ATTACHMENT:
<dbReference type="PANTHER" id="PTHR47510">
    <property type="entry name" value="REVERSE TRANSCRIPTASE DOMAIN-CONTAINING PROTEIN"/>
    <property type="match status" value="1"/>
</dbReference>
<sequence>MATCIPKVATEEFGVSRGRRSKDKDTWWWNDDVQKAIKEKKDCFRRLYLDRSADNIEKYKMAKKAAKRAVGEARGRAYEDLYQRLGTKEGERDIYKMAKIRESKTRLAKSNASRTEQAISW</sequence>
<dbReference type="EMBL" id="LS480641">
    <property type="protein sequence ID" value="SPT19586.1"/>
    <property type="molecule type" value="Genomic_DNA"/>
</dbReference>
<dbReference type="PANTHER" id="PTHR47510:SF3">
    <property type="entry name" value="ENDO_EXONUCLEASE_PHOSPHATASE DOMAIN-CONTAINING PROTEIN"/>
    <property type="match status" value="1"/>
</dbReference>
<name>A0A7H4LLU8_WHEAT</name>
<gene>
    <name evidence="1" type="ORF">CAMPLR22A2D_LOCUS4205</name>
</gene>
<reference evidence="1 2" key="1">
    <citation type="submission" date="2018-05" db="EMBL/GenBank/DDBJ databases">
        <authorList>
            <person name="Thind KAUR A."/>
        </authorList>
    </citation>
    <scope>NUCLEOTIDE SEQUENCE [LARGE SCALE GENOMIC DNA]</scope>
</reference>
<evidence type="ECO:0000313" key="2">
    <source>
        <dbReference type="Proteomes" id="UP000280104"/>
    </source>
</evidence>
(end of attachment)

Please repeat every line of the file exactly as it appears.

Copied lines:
<dbReference type="PANTHER" id="PTHR47510">
    <property type="entry name" value="REVERSE TRANSCRIPTASE DOMAIN-CONTAINING PROTEIN"/>
    <property type="match status" value="1"/>
</dbReference>
<sequence>MATCIPKVATEEFGVSRGRRSKDKDTWWWNDDVQKAIKEKKDCFRRLYLDRSADNIEKYKMAKKAAKRAVGEARGRAYEDLYQRLGTKEGERDIYKMAKIRESKTRLAKSNASRTEQAISW</sequence>
<dbReference type="EMBL" id="LS480641">
    <property type="protein sequence ID" value="SPT19586.1"/>
    <property type="molecule type" value="Genomic_DNA"/>
</dbReference>
<dbReference type="PANTHER" id="PTHR47510:SF3">
    <property type="entry name" value="ENDO_EXONUCLEASE_PHOSPHATASE DOMAIN-CONTAINING PROTEIN"/>
    <property type="match status" value="1"/>
</dbReference>
<name>A0A7H4LLU8_WHEAT</name>
<gene>
    <name evidence="1" type="ORF">CAMPLR22A2D_LOCUS4205</name>
</gene>
<reference evidence="1 2" key="1">
    <citation type="submission" date="2018-05" db="EMBL/GenBank/DDBJ databases">
        <authorList>
            <person name="Thind KAUR A."/>
        </authorList>
    </citation>
    <scope>NUCLEOTIDE SEQUENCE [LARGE SCALE GENOMIC DNA]</scope>
</reference>
<evidence type="ECO:0000313" key="2">
    <source>
        <dbReference type="Proteomes" id="UP000280104"/>
    </source>
</evidence>